Empty nest syndrome and the midlife crisis

Empty nest syndrome is a term which is often used to describe emotions of the parents, whose children have grown up and left home. Midlife crisis is a transition of identity and self-confidence that can occur in middle-aged individuals, typically 45 to 65 years old (Wikipedia).

For most parents, empty nest is a synonym for loneliness. Your home becomes dead and lifeless. All of a sudden you have to adjust your routine, which was designed around other people’s needs. You start having more free time, cook less food. You don’t know what to do with yourself.

In a lot of cases, empty nest syndrome and midlife crisis go hand-in-hand. In some cases this difficult time is also accompanied by divorce, especially, if the couple stay together for the sake of their kids.

One day it hit me that my child is going to leave our home and that we will not be able to see each other so much anymore. So I made a conscious decision to prepare myself and my life for this in advance.

This does not mean that when the day came, I was ready for it 🙂.

Midlife crisis.

How much of your time is consumed by thoughts and taking care of other people?

When all this time suddenly becomes available to you, it may not be easy to know what to do with it. When we are left alone with our thoughts, everything we have pushed aside starts creeping back in.

  • Why did I choose this career?
  • Who is this person I am I living with? Does my husband really see me?
  • Why did I quit playing piano when I was younger?
  • Who am I?

These questions can prompt the beginning of a so-called midlife crisis.

On top of this you can start to feel lonely and anxious.

When you don’t know how to deal with anxiety, the only way to deal with it is to turn to something else. Some people dive into the world of Netflix and internet (Instragram, Facebook or Tik-Tok). Some people start numbing their pain with drugs, alcohol or overeating.

midlife crisis

My favourite book used to be “Gone with the Wind” by Margaret Mitchell. I picked up on Scarlett’s coping mechanism and carried it with me throughout my life. When I was younger and was hit by sudden grief, I repeated Scarlett’s legendary phrase “I will think about that tomorrow” daily.

So as soon as I was left alone in my empty nest, all the “tomorrows” of my life started shooting up in front of me.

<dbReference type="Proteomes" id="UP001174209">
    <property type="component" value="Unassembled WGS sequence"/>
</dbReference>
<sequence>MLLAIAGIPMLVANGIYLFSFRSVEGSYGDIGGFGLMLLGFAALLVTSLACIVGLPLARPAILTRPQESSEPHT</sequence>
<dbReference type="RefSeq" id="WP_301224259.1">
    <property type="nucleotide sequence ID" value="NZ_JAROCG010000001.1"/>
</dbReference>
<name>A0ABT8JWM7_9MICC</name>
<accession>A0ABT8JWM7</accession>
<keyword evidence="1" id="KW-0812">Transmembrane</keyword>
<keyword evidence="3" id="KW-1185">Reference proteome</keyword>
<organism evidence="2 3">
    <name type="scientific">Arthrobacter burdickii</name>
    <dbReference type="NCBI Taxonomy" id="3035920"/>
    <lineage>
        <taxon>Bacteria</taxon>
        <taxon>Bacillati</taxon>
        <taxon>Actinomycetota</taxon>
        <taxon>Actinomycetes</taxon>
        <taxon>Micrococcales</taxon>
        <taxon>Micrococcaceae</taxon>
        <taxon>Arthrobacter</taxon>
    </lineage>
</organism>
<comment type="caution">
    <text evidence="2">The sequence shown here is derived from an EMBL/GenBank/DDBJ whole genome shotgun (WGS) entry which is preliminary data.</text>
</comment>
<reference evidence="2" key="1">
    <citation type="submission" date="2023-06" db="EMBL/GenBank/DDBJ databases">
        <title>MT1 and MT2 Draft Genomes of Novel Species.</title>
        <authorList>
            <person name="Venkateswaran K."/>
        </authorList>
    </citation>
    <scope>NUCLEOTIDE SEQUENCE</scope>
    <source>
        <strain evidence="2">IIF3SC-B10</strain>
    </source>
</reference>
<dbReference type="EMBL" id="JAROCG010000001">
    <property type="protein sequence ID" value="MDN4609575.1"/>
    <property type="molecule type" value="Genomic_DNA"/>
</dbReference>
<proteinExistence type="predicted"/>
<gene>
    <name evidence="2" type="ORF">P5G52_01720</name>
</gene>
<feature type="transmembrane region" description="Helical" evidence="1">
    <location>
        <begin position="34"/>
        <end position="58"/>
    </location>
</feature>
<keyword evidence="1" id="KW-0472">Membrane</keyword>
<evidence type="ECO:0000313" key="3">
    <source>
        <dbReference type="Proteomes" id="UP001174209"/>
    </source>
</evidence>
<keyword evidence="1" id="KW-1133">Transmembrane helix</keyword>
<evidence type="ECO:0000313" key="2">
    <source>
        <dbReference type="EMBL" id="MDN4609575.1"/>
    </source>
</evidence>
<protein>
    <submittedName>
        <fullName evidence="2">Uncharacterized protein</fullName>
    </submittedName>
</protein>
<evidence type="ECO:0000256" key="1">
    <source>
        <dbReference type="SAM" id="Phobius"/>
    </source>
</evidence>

I consider myself very lucky, because I have been in therapy for a few years now. As I am writing this, I am still going through my mid-life crisis.

I am someone who lives with constant anxiety. But, thanks to life coaching I have a different skill set to help me manage my anxiety and this is what I teach my clients.

Emotional management is the most important tool you can learn in life. When we are not in control of our emotions, we avoid feeling them, at all costs. When you don’t want to face fear or anxiety, it is like resisting a current. You can do it but it is a matter of time before your arms are tired and you have to give in. That is what a midlife crisis is.

How do you survive through an empty nest syndrome?

Most important thing is to anticipate it. If you have kids, its a matter of time before they decide they want to move out and live their life. So who do you want to be when this happens? How do you want to be acting and reacting in the ugly face of a crisis?

Below is a visualisation exercise that we do with my clients, which will help you survive empty nest syndrome and midlife crisis. 🙂

  • Allocate a few quiet hours in your schedule with no interruptions. Turn off your phone. Take a pen and a piece of paper.
  • Close your eyes and picture yourself in 10 years time.
  • Who is this woman? Where does she live, who are her friends, how does she spend her free time? What kind of partner does she have?
  • Where does she work? Does she have a business? Employees?
  • If she has kids, what kind of relationship does she have with them?
  • What makes her happy, brings her joy?
  • How does she look and what does she eat? How is her health (physical and mental?)
  • Try and think of as much detail as possible.
  • Keep writing everything down, every little detail. Draw her, if you can draw.
  • Now think in what way is this woman is different to you? What have you been doing/not doing to become her? Which direction should you be going instead?
  • It is also important to think, what will you need to start saying “NO” to.
  • Now schedule time in your life to practice being this woman on purpose.
empty nest syndrome

P.S. Word of caution. This may seem like a simple exercise and you may want to skip the writing. Do it in your head. You need to allocate time and do this on purpose. Your future self will thank you. Самое главное – сесть и записать все. Выделить время на эту визуализацию. Будущая ты скажешь себе спасибо!

For example, I realised that I don’t want to be the kind of parent who is needy. I want to be an example that you can change your life at any point and it is never too late. That you can love your job. That any mistakes you make are there to get you to your goals. You can always start over, if you choose to.

I think about my future self all the time. About what I want to gift myself. For example, I want my future self to thank me for my physical and mental health. This is why I exercise, eat well, do annual checkups and generally take care of myself. I have my therapist and my life coach for my mental health, too.

Empty nest syndrome and the midlife crisis that accompanies it is like a second chance in life.

And by the way, I prefer to call it “Awakening”. 😉

My mission is to help women make the second half of their life remarkable and full of joy. If you would like to know more about how we can work together or need help with some of the concepts in the article, send me a message on info@mariakravchuk.com.

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